Men worship me that know me not.
They work my will. I shall arise
In that last dawn of atom-fire,
To stand upon the planet's pyre
And cast my shadow on the skies.


That's a different theme altogether: now we are warned of the coming resurrection of the drowned god. The consequences of that rebirth will be grim indeed, with Tolometh standing "upon the planet's pyre" and rising up to "cast my shadow on the skies."

It's fascinating to see how CAS took a good poem ("Ougabalys") and turned it into a great poem ("Tolometh") while retaining about 80% of the original content.

Re: A closer look at the poems of Clark Ashton Smith
Posted by: Sawfish (IP Logged)
Date: 22 August, 2020 12:44PM
This is terrific! A fun comparison!

There are two additions that stick out and really change the tone...

Ougabalys, while apparently a menacing-looking god, what with three horns and one eye, is nowhere identified directly with evil; however, Tolometh is:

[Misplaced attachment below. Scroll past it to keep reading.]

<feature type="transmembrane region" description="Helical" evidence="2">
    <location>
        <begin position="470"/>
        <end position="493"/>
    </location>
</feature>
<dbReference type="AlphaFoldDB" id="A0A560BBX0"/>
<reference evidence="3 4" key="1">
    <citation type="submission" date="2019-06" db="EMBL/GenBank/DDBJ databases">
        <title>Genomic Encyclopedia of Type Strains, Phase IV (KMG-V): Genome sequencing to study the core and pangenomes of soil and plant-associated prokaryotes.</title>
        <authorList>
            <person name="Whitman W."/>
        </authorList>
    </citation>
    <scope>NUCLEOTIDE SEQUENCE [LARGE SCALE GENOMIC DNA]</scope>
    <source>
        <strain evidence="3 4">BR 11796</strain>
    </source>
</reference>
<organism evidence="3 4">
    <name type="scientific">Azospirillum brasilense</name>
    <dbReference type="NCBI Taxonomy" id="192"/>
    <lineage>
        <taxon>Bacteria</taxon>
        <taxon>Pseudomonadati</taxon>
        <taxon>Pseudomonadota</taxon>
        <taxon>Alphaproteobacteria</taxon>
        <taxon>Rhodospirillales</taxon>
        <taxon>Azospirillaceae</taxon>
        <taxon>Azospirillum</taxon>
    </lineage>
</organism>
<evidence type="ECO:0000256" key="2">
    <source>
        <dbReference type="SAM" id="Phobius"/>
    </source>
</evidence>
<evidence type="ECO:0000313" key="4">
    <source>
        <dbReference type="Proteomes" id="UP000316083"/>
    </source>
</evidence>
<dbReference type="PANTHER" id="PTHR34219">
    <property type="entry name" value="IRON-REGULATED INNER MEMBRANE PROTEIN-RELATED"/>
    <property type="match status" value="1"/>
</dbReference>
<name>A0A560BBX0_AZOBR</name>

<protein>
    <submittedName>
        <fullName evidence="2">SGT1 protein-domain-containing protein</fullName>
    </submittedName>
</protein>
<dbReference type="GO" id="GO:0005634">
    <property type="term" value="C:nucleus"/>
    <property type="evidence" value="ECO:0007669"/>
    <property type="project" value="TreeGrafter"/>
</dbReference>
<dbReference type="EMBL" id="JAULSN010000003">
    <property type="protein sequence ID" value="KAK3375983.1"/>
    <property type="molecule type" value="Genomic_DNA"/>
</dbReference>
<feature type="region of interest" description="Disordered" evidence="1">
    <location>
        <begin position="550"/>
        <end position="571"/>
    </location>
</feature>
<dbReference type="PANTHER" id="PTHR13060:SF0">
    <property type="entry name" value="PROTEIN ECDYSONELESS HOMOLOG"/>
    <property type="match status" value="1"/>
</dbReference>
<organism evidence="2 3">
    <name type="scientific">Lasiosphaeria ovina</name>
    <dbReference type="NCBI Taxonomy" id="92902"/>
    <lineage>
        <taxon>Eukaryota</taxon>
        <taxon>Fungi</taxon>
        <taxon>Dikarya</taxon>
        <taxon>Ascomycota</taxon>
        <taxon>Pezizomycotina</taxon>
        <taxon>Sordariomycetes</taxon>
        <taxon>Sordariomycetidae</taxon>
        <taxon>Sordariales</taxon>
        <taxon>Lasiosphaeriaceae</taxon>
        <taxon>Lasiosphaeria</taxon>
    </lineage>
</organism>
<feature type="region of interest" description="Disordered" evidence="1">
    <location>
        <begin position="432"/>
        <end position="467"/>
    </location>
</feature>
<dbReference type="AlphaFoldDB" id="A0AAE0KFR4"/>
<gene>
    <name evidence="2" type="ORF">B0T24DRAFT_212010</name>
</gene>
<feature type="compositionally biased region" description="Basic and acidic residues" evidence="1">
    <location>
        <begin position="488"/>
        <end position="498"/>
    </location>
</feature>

The star-born evil that I brought
Through all the ancient land was wrought:
All women took my yoke of shame;
I reared, through sumless centuries,
The thrones of hell-black wizardries,


So this is a *very bad* god, indeed.

But, inexplicably, he goes under with Poseidonis...

The final stanza is very, very appealing to the mid 20thC reader. I can remember being scared witless over a full-up nuclear exchange--pretty much everyone was and few talked about it, treating it with the same fearful reticence as cancer. I even have a very funny anecdote from the late 70s, when I was living near Vandenberg AFB.